Tonight's announcement clarifies some aspects of the scope of the new rule:
A number of elements of the new rule remain unclear; in particular, it is unclear how an "indirect" payment will be identified, what the scope of "related parties" will be and how this rule will interact with the proposed implementation of the OECD "two-pillar solution" to address the tax challenges of the digitalisation of the economy.
One can expect the rules to be complex and difficult to apply (this is the case in relation to the hybrid mismatch rules which provide a precedent) and the design of the rules will be critical to ensure that there is not an excessive denial of deductions in Australia.
The measure will apply to payments made on or after 1 July 2023.
The Government has announced the introduction of reporting requirements for specified types of companies to enhance the tax information they disclose to the public. The following new measures will apply for income years commencing from 1 July 2023:
This measure reflects some of the items proposed in the Consultation Paper dated August 2022.
The first requirement above would appear to extend requirements to collect CbC information to a broader range of entities, as the concept of a "significant global entity" is (generally speaking) broader than the concept of a "country by country reporting entity". In addition, the requirement to provide a statement on the multinational's "approach to tax" appears to correspond with the Global Reporting Initiative tax Standard (GRI 207) which requires reporting on "Management approach to disclosures", including the approach to tax, tax governance, control, risk management, as well as stakeholder engagement and management of concerns related to tax.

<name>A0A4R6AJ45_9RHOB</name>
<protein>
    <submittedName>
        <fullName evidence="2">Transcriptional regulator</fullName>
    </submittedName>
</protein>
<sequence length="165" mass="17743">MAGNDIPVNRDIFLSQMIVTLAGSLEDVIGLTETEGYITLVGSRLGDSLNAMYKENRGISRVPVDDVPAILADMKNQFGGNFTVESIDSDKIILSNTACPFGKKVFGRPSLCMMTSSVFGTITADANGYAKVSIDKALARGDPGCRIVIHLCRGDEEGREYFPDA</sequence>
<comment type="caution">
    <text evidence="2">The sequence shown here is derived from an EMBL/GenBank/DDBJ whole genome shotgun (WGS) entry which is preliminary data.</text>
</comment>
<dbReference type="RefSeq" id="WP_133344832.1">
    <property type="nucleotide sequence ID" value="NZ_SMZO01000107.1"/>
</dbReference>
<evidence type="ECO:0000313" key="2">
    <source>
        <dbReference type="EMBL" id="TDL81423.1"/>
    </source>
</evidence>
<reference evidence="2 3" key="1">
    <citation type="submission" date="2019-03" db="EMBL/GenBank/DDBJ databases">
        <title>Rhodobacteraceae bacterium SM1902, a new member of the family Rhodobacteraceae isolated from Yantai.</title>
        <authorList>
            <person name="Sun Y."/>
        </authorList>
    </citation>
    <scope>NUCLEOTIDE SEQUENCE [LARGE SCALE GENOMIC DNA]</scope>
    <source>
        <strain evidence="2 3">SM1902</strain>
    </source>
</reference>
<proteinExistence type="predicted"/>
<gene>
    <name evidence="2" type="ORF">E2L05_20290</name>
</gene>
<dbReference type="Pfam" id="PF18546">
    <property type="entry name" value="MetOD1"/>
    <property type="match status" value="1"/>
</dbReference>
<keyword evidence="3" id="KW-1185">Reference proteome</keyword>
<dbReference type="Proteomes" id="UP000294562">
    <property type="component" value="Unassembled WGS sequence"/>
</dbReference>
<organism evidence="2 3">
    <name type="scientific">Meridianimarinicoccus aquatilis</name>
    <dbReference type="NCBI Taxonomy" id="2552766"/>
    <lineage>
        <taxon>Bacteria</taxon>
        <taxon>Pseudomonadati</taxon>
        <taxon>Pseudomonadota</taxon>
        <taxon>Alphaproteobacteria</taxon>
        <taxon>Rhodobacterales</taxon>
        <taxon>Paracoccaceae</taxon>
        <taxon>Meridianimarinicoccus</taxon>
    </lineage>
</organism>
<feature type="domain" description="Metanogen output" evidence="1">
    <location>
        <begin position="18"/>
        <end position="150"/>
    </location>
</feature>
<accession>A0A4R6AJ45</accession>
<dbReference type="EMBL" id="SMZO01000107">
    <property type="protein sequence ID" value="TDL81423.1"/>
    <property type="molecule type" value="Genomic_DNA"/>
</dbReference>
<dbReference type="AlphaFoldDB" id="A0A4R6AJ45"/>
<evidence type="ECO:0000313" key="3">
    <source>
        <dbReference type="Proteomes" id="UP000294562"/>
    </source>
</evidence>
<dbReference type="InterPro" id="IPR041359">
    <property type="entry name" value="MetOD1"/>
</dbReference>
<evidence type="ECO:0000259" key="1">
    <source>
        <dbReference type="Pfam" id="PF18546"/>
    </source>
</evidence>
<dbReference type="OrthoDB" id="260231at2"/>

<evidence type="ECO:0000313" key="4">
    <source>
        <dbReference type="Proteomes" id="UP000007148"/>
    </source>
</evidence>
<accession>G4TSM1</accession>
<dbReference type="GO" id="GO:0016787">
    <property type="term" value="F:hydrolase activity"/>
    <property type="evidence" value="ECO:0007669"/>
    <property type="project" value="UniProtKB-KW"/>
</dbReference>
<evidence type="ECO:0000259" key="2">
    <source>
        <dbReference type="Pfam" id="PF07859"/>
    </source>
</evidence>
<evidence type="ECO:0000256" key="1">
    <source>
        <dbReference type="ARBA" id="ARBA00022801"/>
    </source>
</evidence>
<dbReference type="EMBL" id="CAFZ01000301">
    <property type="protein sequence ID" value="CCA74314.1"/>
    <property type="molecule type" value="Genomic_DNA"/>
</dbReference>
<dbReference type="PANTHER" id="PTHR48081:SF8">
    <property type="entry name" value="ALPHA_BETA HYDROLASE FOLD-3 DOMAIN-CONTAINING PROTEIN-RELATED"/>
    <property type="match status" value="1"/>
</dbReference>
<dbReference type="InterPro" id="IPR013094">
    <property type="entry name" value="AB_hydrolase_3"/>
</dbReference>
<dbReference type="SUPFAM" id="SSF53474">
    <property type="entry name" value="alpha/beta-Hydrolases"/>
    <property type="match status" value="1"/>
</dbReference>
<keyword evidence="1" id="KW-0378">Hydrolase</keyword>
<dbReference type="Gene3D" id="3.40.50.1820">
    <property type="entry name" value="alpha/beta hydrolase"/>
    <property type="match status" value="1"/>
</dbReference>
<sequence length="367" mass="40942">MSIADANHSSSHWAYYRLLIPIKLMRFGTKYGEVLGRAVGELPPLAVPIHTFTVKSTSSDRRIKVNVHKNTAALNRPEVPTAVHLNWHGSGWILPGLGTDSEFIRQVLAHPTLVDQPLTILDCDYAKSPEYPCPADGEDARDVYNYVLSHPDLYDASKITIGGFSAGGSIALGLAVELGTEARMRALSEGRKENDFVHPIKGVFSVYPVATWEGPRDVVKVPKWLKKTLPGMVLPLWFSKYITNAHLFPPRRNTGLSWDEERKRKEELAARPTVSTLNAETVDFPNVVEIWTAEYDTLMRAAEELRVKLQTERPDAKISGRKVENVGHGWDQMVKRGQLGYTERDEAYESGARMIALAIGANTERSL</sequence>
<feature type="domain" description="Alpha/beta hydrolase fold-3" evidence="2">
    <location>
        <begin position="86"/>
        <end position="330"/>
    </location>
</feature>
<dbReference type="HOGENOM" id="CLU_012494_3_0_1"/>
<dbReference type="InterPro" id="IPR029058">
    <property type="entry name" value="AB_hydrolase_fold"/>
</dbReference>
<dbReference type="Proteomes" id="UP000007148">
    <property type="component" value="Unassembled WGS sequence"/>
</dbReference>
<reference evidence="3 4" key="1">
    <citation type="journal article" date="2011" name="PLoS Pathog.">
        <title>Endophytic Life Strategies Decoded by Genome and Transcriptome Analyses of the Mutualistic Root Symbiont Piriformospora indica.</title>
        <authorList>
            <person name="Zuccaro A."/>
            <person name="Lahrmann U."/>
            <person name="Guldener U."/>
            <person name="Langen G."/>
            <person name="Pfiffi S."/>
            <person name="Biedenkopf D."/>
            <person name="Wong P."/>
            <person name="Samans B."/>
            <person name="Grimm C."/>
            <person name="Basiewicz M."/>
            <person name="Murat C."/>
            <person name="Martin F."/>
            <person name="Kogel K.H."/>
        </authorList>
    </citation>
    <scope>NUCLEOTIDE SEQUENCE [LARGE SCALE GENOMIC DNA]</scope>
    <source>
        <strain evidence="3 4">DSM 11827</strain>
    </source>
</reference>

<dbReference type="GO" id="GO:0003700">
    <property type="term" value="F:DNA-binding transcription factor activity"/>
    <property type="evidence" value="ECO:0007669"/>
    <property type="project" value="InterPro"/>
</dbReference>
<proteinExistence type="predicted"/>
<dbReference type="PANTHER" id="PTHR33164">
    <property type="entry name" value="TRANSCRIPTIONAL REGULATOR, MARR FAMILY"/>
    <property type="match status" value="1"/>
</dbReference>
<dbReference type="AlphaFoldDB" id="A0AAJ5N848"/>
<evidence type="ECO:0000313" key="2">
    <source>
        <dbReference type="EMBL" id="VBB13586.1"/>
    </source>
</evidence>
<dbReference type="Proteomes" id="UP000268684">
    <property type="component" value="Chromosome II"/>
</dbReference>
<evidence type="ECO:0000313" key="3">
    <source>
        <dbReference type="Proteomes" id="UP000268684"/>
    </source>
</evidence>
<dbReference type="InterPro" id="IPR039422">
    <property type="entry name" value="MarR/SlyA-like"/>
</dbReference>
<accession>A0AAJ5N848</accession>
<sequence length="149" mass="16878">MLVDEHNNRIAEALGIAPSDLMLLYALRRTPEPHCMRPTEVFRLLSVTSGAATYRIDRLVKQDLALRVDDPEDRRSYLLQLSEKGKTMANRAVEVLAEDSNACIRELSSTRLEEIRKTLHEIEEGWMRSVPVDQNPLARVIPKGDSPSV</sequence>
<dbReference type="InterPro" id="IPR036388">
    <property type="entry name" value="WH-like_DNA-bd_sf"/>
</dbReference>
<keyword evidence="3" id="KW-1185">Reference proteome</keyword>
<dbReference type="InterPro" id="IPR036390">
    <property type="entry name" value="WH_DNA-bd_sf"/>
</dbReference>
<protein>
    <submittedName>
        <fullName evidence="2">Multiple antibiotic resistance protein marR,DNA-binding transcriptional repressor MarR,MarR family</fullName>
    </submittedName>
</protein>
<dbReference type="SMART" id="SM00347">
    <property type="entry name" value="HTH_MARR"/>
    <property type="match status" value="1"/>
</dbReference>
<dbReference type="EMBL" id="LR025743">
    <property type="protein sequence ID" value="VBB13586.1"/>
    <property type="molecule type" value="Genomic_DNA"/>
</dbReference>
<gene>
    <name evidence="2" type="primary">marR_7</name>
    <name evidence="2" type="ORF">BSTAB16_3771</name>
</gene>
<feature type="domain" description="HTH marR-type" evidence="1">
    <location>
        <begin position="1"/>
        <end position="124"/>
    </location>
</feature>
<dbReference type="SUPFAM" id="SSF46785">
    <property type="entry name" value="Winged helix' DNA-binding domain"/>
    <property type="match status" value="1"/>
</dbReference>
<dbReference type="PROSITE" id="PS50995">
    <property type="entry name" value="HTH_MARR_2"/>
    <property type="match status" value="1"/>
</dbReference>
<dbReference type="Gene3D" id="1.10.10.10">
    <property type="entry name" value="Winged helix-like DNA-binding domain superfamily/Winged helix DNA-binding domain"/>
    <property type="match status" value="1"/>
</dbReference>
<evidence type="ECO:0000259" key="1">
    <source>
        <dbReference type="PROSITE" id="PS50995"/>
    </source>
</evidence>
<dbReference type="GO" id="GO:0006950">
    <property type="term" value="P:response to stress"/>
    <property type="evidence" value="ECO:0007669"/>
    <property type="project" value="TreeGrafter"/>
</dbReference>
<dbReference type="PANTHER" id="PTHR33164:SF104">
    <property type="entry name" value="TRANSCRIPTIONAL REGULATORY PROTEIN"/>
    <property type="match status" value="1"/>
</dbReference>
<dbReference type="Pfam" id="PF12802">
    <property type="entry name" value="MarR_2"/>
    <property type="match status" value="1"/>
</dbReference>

The Government will provide the ATO with a significant boost in funding, with the Budget announcing an extra $1.5 billion in ATO funding across various market sectors.
The Budget measures focus on funding the ATO for increased compliance activity in personal income taxation, cracking down on "shadow economy" activity and boosting the ATO Tax Avoidance Taskforce to support business tax compliance, complementing the ongoing focus on multinational enterprises and large public and private business.
This investment in increased compliance is expected to deliver an extra $5 billion in additional revenue to the Budget over four years.
The Government will introduce legislation to clarify that digital currencies/cryptocurrencies continue to be excluded from the Australian income tax treatment of foreign currency. This maintains the current treatment of digital currencies, including capital gains tax treatment where they are held as an investment. This measure will not apply to digital currencies issued by or under the authority of a government agency, which continue to be taxed as foreign currency. The start date of the measure will be backdated to income years that include 1 July 2021.
This follows the release of the draft Treasury Laws Amendment (Measures for Consultation) Bill 2022 by the Treasury earlier this year for comment. The draft legislation relies on amending the existing definition of digital currency in the A New Tax System (Goods and Services Tax) Act 1999 to exclude government-issued digital currencies and include digital currencies that are not government-issued but have been adopted as a legal tender, before adopting the amended definition as an exclusion from the definition of foreign currency in the Income Tax Assessment Act 1997 (Cth).
As previously announced, the Government will exempt zero or low emissions vehicles from fringe benefits tax (FBT). The FBT exemption will apply if: